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SIR JOHN FROISSART Chronicles of England, France, Spain and the adjoining countries from the latter part of the reign of Edward II to the coronation of Henry IV. Vol.9

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SIR JOHN FROISSART
Chronicles of England, France, Spain and the adjoining countries from the latter part of the reign of Edward II to the coronation of Henry IV. Vol.9
page 319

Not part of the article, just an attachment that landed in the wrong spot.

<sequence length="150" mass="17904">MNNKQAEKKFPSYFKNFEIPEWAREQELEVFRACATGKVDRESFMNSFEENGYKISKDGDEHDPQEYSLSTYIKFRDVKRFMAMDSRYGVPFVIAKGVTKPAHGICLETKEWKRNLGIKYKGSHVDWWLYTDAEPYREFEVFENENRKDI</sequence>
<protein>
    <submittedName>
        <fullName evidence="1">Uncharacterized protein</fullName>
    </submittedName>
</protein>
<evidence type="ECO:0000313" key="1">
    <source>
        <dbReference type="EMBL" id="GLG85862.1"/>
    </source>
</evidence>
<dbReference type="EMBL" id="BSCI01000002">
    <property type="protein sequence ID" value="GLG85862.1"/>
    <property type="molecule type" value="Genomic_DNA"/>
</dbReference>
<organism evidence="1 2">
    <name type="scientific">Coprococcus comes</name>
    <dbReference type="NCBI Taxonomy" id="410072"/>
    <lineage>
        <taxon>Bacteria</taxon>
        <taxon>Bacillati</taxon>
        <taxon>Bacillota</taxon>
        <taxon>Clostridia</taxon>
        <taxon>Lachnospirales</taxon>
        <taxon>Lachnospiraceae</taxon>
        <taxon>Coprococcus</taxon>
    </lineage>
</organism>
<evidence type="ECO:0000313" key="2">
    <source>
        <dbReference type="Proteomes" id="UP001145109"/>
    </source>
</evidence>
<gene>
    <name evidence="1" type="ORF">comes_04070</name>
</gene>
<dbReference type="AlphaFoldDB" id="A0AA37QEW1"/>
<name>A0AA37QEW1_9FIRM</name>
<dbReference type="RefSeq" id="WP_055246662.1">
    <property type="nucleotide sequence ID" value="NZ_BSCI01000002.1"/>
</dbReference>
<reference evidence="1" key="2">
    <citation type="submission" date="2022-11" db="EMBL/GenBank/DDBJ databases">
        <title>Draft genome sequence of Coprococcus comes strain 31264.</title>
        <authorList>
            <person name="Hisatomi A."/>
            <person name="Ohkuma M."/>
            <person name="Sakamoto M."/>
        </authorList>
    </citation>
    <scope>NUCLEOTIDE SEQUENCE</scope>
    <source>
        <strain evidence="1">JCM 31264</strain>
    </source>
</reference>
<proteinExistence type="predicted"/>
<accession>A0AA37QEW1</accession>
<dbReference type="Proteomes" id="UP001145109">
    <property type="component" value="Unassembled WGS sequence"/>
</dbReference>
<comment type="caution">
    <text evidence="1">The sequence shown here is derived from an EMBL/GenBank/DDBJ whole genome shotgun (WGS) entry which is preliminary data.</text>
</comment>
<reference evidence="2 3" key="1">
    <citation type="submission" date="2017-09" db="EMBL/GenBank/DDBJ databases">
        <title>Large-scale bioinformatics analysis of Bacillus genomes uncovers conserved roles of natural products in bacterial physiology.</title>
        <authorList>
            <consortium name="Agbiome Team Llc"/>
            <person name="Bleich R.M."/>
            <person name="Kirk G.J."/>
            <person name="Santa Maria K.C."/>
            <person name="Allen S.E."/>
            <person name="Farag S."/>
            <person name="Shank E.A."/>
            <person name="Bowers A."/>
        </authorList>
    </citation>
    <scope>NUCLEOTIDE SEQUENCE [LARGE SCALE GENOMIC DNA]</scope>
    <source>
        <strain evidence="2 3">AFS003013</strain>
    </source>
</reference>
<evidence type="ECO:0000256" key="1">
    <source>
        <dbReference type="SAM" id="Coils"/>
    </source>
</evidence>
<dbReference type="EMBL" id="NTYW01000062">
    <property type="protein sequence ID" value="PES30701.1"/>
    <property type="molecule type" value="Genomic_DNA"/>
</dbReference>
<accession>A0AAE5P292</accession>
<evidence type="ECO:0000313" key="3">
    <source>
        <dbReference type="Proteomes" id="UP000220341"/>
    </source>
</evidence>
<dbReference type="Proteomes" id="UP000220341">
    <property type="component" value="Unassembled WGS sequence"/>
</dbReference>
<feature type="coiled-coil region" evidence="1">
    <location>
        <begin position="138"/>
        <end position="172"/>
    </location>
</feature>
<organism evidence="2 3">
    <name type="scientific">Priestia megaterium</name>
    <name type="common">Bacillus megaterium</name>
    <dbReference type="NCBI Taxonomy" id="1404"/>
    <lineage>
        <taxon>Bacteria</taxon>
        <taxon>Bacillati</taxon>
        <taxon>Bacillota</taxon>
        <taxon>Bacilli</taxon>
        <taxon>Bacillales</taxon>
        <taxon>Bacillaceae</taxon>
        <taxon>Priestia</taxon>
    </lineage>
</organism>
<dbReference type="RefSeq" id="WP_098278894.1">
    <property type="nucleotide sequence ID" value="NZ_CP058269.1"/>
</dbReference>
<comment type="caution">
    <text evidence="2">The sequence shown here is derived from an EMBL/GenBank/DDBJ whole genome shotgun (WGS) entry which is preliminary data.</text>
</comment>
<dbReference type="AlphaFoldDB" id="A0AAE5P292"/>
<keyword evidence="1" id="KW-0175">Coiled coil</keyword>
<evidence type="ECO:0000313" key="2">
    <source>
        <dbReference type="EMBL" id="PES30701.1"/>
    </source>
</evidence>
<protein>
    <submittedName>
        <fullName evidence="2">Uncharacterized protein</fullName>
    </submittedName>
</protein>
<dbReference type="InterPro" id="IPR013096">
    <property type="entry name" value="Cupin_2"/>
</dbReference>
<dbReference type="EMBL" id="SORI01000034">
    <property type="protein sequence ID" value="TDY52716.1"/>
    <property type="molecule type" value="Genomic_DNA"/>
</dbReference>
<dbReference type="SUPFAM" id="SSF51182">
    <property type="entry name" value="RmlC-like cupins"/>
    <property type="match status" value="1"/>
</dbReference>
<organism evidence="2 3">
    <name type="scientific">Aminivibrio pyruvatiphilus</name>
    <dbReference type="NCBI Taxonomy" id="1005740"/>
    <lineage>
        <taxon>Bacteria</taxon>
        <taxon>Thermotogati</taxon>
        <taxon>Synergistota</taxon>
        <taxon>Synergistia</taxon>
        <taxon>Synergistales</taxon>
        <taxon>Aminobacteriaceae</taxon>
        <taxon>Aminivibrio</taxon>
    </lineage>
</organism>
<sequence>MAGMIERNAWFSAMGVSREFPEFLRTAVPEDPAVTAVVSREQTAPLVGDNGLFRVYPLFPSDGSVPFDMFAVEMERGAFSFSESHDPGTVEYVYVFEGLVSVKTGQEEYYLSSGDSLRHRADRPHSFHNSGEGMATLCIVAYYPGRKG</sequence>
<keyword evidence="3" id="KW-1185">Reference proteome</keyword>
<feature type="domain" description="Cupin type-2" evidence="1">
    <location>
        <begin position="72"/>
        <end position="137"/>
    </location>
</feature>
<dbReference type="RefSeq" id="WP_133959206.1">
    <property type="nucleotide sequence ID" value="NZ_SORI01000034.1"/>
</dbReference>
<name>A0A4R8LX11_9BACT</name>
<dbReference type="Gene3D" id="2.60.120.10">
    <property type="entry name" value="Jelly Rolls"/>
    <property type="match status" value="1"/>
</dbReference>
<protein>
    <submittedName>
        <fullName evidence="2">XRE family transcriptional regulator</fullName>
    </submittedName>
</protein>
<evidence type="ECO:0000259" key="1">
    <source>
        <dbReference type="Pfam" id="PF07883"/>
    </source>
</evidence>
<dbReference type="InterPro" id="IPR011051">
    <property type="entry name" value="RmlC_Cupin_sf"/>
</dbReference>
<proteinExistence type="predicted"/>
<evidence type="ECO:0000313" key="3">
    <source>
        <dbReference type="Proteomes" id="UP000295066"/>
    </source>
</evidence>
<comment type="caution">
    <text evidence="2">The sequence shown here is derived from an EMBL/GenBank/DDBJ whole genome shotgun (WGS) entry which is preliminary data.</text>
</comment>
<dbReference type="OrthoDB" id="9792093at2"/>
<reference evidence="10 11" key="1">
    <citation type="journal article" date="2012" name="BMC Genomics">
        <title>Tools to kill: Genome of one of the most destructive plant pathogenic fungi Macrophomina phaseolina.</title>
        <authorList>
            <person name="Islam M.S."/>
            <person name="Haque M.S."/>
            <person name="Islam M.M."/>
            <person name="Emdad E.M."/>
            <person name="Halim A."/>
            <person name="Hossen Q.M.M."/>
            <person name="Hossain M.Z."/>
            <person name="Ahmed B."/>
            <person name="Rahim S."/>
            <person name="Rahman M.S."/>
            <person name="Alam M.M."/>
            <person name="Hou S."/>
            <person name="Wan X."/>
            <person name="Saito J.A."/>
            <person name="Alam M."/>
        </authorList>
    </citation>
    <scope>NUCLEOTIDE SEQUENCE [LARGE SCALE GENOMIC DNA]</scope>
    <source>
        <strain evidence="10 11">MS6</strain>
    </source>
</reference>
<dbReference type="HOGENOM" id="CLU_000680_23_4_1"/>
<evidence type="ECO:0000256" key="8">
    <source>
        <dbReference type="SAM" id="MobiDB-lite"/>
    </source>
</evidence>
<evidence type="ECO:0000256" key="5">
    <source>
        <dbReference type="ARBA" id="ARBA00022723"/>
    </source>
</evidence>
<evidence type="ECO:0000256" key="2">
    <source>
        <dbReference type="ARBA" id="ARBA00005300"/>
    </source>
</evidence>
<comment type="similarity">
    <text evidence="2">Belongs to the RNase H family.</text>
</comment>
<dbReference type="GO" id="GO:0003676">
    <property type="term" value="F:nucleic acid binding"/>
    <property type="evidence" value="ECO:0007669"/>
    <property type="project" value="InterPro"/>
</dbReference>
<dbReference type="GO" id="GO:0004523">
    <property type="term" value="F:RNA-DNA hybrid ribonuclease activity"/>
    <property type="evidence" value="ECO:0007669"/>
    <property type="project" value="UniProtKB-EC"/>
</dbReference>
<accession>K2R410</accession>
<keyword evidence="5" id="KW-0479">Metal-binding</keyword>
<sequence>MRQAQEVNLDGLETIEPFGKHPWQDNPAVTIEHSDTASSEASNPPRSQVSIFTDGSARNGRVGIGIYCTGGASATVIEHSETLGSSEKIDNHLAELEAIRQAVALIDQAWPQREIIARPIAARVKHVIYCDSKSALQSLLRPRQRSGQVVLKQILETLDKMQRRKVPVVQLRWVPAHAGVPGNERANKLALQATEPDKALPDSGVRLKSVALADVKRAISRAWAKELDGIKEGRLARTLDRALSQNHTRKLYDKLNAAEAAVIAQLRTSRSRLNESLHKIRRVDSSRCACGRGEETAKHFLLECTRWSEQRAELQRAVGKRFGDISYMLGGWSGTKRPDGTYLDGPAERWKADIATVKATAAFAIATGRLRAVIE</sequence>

, 3ii king, «èelbn ta a bâtard, «he king might beftow the crown on his brother, the duke of Tonraine, who is not over rich;'he would govern it? wifely, and defend it valiantly. How couM this king of Caftille think of entering into any treaty what-ever with the duke of Lancafter unknown to oar king, who has fo generoufly affiled him in his diftre&; and had it not been for the blood of France, he muft have loft his realm. He bargains well, and has now done fo ; but let it be as we lay, and he will be deferted and difgraced; and, in God's name, let fuch an envoy be fent thither as will be attended to, and make him feel bow very ill he has behaved/ Thefe murmnrings increafed fo much that the king, his uncles and council, deliberated whom they fhould fend to remonftrate with the king of Caftille, that he enter not, at his peril, into trea-ties with the duke of Lancafter and the Englifh any way detrimental to the crown of France. If he had done fo, or intended it, he was to be told, that the power of France would debafe him as much, if not more than it had exalted him, and that the king and his countryjwould not attend to any other thing before they had completed his deftruction. It was long debated who would be the propereft perfon to fend thither; for it was agreed it fhould be fome one of courage and weD fpoken, as it would be fruitlefs fending impie perfects on fuch a mefiage» Three were named; the lord de Coucy, fir John de Vienne admiral of -France, and fir Guy de la Trimouille, and either of


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